GLAAD urges fewer cases of 'bury your gays' on TV

BEVERLY HILLS — If you’re writing yet another show that creates a gay female character only to kill her off, GLAAD wants to talk to you.

The LGBTQ media advocacy organization has many TV priorities for the fall, but among the top ones is stopping the flood of shows that added gay women and then killed them off — such as Lexa, the character whose death on CW’s The 100 sparked Internet outrage. 

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“If you’re a gay woman watching TV,” Megan Townsend, GLAAD’s director of entertainment research and analysis, told the Television Critics Association Friday, “the message you’re getting is, ‘I can’t have a happy ending. I’m never going to find love, I can’t live a happy life with my partner.'”

Added Wynonna Earp producer Emily Andras: “If you live in a small town where you’re trying to come out and see yourself represented, that can be very damaging.  I would challenge writers to write better, more unique stories. I really think we can.”

Among GLAAD’s other priorities for the fall are more stories featuring LGBTQ characters of color, more bisexual characters with more nuanced lives, and more shows where LGBTQ characters are at the center of the story.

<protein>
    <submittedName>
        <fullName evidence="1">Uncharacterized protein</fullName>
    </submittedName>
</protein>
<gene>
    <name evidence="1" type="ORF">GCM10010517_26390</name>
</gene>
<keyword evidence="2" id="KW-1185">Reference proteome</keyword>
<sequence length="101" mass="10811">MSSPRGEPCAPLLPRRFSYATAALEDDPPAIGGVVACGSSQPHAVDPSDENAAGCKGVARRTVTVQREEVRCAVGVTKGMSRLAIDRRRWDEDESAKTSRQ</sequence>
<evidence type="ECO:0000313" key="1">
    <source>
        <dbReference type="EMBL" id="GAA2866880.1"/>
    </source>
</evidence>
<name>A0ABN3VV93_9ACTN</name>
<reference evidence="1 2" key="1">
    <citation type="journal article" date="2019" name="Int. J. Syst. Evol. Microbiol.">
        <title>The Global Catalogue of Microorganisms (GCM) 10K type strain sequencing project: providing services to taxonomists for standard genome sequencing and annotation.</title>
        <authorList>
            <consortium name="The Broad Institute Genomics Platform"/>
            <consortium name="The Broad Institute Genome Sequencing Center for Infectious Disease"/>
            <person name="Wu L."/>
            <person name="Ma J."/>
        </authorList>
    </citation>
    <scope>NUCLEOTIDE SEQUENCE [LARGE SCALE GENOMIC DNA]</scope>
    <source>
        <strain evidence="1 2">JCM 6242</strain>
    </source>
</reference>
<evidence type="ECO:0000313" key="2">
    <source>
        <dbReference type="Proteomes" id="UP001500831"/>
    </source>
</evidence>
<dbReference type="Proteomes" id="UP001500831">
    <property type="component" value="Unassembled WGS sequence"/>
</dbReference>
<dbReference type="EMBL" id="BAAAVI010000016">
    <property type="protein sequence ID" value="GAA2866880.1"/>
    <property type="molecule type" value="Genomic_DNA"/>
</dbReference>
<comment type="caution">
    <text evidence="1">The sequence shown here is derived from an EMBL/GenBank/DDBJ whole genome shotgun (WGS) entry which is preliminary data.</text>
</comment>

The problem, says Master of None writer Lena Waithe — the first African-American woman ever to get an Emmy nomination for comedy writing  — is that too many gay characters are treated as props. “Treat us as people, like everybody else.”

Waithe doesn’t want to just write or see “perfect” gay people. “I want the freedom as a writer to let all these characters be interesting and layered and complex…When they can start seeing us literally as equals, that’s when we can move forward.”

The good news from GLAAD is that there are at least two more gay characters coming this fall, and they may count as landmarks. When Star Trek: Discovery debuts on CBS All Access Sept. 24, Wilson Cruz will co-star with Anthony Rapp as the first gay couple ever to appear in the Star Trek universe.  “I will never say never again,” says Cruz.

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When Cruz came out in 1994, when he was starring in ABC’s My So-Called Life, he was one of TV’s first openly gay actors. He was adamant about coming out then, he says, because he “wanted to send a message to young people that they could be themselves and have a good life.” But that decision, he says, isn’t right for everyone. “People need to be allowed to come out when they’re prepared to do it.”

He certainly had an impact on Stephanie Beatriz, who plays Rosa on Fox’s Brooklyn Nine-Nine. She says she first felt “you’re going to be OK” with all the thoughts and feelings she was having as a young person was when she saw Cruz on My So-Called Life. “Once you see yourself, you begin to realize that’s who I can be.”

 

 

 

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